I just got back from the YALSA conference, which was held in Portland this year. My head is still swimming with ideas and information. But of all the sessions I attended this weekend, one in particular stood out to me: “Elevating Teen Volunteers to Loftier Roles.”
I’ve been struck lately by how boring traditional “volunteering” duties can be for teens. Yes, shelving books and DVD’s can be helpful (and necessary). But, if that’s all your volunteers are doing, that makes for a pretty uninspiring volunteer experience.
Enter the Seattle Public Library’s Service Learning Program. SPL wanted the same thing I do: to give their teens a meaningful role at their library. Their goal was to help their teens develop leadership and project management skills while working collaboratively together. So they decided to put their teenagers in charge of their programs.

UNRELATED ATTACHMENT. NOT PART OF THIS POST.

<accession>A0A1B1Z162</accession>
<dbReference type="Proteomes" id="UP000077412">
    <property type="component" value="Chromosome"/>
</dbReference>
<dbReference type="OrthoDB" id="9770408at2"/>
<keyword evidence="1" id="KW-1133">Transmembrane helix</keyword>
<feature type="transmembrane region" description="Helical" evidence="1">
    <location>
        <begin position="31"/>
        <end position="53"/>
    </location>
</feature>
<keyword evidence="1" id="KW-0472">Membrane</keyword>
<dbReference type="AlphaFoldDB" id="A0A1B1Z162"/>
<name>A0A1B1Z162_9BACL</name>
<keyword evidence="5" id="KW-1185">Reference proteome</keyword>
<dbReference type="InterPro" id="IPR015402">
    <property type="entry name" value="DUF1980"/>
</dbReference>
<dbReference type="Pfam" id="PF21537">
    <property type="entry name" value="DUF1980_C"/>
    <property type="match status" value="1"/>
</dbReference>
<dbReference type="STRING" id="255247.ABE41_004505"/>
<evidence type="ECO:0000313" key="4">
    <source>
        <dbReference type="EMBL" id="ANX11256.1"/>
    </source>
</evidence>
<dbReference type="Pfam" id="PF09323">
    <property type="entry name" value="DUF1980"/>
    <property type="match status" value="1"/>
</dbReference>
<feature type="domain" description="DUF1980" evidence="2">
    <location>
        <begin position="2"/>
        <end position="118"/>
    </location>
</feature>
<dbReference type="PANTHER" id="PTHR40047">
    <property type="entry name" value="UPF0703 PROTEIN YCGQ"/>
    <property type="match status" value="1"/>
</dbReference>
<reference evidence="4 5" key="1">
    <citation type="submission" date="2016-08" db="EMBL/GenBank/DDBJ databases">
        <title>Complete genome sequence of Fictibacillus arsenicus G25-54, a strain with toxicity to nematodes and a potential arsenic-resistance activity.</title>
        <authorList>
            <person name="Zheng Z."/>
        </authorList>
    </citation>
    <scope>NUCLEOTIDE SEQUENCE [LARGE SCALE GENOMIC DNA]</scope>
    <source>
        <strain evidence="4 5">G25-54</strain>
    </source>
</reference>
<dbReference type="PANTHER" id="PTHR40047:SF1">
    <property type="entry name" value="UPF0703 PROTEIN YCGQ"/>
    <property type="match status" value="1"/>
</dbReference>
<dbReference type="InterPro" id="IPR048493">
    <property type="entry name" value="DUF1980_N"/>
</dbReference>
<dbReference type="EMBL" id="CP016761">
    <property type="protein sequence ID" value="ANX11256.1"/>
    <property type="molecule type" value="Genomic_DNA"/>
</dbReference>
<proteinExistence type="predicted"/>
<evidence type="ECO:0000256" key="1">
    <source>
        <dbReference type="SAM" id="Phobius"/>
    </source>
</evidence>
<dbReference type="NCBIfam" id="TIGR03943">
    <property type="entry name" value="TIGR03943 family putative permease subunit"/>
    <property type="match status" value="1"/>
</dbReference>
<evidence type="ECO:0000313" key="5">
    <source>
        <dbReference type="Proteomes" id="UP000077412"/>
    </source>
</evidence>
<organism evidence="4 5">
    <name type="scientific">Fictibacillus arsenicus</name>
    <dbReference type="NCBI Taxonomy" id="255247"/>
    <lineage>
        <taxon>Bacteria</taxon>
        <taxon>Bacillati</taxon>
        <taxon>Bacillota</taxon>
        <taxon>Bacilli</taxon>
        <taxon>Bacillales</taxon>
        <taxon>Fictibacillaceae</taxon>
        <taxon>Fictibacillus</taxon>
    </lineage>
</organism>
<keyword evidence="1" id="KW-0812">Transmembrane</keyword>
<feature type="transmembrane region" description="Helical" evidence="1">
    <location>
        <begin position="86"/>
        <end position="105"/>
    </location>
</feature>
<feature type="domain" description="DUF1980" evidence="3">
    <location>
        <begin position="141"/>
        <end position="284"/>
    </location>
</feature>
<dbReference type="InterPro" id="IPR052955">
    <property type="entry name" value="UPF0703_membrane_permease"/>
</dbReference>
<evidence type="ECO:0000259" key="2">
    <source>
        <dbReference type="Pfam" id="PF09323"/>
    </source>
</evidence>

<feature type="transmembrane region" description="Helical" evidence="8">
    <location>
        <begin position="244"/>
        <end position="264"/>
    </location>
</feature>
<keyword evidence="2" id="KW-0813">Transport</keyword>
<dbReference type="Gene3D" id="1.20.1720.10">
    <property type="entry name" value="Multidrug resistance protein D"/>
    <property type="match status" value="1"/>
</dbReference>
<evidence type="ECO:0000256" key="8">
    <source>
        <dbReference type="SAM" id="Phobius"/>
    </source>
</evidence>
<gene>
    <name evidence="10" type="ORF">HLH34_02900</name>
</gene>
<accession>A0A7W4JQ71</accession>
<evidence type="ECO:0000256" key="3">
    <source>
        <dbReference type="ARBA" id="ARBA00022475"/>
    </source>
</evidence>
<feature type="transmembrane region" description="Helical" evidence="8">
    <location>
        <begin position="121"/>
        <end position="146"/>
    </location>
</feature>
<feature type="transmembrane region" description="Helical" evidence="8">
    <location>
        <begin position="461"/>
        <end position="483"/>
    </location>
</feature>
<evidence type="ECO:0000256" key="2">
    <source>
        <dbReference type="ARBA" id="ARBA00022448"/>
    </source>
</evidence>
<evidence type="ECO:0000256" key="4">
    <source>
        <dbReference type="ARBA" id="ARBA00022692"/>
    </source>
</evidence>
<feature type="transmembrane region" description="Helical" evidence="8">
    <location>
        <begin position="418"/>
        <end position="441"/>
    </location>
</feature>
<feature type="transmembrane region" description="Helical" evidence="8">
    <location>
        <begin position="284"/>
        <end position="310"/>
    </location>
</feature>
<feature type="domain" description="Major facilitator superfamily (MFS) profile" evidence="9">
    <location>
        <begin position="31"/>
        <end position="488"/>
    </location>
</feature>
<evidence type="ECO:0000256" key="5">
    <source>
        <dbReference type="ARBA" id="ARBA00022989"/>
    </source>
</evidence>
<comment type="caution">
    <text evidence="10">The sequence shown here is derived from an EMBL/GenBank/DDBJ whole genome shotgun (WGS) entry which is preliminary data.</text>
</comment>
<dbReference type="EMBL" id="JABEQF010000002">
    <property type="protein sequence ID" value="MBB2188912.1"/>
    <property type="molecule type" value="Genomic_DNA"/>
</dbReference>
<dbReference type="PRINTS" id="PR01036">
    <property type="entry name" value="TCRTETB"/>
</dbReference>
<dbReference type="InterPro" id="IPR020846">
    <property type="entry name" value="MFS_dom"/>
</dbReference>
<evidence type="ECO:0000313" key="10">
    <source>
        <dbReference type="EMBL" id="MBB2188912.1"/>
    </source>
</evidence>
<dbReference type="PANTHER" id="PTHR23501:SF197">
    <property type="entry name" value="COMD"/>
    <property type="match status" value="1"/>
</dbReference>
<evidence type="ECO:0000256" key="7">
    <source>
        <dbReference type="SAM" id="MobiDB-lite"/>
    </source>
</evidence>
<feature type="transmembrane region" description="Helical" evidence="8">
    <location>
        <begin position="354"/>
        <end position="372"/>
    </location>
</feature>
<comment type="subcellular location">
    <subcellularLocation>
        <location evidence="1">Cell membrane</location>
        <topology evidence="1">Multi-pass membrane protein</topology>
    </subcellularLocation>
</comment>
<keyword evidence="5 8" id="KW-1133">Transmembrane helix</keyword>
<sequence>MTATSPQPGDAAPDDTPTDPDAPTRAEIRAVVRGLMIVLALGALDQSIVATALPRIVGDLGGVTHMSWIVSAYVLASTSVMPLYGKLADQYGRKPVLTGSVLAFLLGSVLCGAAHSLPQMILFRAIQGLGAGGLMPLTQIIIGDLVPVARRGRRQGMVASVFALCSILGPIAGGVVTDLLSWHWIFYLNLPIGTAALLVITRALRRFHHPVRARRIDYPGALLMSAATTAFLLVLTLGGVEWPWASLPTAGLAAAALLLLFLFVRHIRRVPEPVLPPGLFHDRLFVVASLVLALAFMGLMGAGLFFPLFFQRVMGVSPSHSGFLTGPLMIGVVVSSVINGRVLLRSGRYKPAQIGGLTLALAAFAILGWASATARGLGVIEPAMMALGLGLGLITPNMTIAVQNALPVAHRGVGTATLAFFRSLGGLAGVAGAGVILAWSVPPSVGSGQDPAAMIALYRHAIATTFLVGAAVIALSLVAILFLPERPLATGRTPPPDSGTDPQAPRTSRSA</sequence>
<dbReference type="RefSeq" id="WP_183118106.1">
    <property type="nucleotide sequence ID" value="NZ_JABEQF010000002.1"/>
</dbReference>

Yes. You read that right. The teens were in charge of programming.
There were three key requirements for the programs the teens built:
- Projects had to be teen-driven (and they had to be exciting to the teens)
- Projects had to meet a community need
- Projects had to meet a library need
For example: Let’s say the teens wanted to start a Animanga Club. All three of the aforementioned requirements would have to be met in order for the program to take place.
It sounds so simple but is really is profound. I love this idea of making volunteering more meaningful by allowing teens to plan and implement their own Service Learning Projects. It gives them a chance to develop real-world skills they can use later on in life (marketing, event planning, working within a budget, etc.) It makes their voices and ideas hold weight and empowers them to take ownership of their library.
This is something I hope to implement in our volunteering program going forward. Our teen volunteers give so much to the library. I want to make sure that they’re “getting something” our of volunteering too.